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Mobile Marketing, Location, and Attribution

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By Mark Campos | Product Expert, Waze

Smart marketers will embrace mobile. They'll deliver useful, relevant brand messages with context, driving more customers to store, more eyeballs on the season premiere, or increase purchase of their new menu items. Their ads won't look anything like right-rails or mobile banners, and they won't be measured by CTR. Consumer attention, followed by budgets, are shifting toward mobile, so it's time to consider how the medium should be used, what makes it unique, and how we can prove it's effective.

Clumsiness in New Media

Early television advertising was essentially graphic radio advertising--voice reading over moving text. In the 90s, web marketing was print marketing redux. New mediums often begin with pasting the old into the new, expecting to measure and drive the same kinds of engagement. We see the same on mobile today, and as marketers, only have ourselves to blame. Mobile banners are a dull use of the medium, and yet they constitute 82% of mobile advertising. We know that mobile banners are widely ignored (with 38% of clicks being accidental), and it's quickly becoming acknowledged that their days are numbered. To be smart, we have to understand context.

Context Matters in Mobile

Our phones are the only screen we carry from the bed to the bathroom to the boardroom. This screen is beside us more often than not, whether we're watching TV, shopping for groceries, running through the park--the list is endless by now. Therefore it's counterintuitive that the data we use to target and measure activity on mobile are so blunt. These devices are packed full of sensors, they're recording great data, why aren't we able to use all of it? Firstly, users are in app silos. Of all time on mobile, 86% is spent in-app. We can still reach users in native apps, but when marketers buy that inventory blindly, they lose context. Critical user signals are lost in mobile ad networks; marketers must find signals that are common denominators across hundreds or thousands of apps, which ultimately compromises their understanding of context and effectiveness. With such a vague understanding of user behavior at the moment of an ad impression, we're unable to deliver ads of value or measure their effectiveness. Native ads today deliver 18% higher lift in purchase intent, over networks. And if there's one signal that mobile marketing should always consider, its location.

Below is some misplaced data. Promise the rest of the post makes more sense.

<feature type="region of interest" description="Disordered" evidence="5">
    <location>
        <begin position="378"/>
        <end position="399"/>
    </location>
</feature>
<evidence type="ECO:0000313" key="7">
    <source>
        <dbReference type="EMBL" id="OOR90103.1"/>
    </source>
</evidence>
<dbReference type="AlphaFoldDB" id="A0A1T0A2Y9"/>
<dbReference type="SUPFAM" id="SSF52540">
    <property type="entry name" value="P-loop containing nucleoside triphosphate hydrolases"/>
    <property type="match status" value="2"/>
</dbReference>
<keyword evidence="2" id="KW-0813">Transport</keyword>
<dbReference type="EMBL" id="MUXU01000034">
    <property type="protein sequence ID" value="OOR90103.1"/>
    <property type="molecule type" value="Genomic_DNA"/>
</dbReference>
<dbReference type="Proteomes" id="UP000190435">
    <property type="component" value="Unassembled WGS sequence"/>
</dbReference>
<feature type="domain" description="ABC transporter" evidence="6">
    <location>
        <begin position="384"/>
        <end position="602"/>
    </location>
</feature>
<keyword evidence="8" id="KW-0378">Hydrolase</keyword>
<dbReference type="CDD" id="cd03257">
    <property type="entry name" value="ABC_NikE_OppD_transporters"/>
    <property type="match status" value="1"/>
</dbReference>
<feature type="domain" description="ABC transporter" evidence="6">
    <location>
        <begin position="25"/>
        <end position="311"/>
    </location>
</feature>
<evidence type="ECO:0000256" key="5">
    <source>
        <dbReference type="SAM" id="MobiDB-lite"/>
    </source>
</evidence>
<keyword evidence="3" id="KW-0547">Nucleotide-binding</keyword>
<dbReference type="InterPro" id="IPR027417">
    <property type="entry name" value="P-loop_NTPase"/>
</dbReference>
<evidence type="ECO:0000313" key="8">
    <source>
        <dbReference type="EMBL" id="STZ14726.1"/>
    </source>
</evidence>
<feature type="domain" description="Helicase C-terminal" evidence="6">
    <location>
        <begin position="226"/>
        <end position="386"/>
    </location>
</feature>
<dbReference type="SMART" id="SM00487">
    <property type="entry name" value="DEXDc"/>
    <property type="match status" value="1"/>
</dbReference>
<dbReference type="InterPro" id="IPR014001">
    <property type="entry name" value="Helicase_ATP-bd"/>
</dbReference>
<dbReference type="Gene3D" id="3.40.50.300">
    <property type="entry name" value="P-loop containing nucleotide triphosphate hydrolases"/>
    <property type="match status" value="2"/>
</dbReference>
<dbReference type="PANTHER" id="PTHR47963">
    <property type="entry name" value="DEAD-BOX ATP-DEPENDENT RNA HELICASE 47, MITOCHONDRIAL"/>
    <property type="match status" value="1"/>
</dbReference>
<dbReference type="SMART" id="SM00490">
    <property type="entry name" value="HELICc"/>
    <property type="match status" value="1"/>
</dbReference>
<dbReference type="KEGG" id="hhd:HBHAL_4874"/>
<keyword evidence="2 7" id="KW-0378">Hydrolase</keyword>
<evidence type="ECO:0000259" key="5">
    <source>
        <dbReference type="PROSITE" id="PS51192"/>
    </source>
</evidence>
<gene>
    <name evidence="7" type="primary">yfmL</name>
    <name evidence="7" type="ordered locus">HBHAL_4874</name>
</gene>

Location Marketing's Dirty Little Secret

Location signals today in mobile marketing are undeniably valuable yet woefully misunderstood. AdExchanger sums up the irony of location inaccuracy through deep research, concluding that, "Less than 1% of location data from ad exchanges is accurate enough to help marketers understand people's movements in the real world". Even with precise signals, real value isn't found in reaching people simply because they're nearby. There are marginal performance lifts in geo-awareness and geo-fenced campaigns, but again, context is king. Native apps, by contrast, are a unique channel for marketing, with strong signals of user location, behavior, context, and goals. The mobile device is persistent throughout our daily routines, as marketers we should be able to see and take advantage of that data. Native location apps give us rich behavioral profiling, valuable context, and an audience that sees and responds to ads.

Measuring Effectiveness

There is no one-size-fits-all for measuring mobile marketing at scale. There are panel-based solutions, which only measure a portion of your audience, and may have conflicts of interest. There are third party solutions, like connecting data through transactions at the register, but require expensive data subscriptions and complex technical integrations. On a native ad platform, you aren't going to see the scale of impressions, clicks, and purchases you'll see with other solutions, but the results you do see will be authentic. Marketers are learning the only end-to-end solutions that can measure ad effectiveness from impression to purchase are first-party, native platforms with accurate location signals.

About the Author

Mark Campos works on product strategy at Waze, alongside some of the brightest minds in geolocated data and advertising, and has spoken on data and policy across the country. Formally trained in Architecture at California College of the Arts in San Francisco, his personal work explores the intersection of information design, robotics, custom fabrication, and public space.

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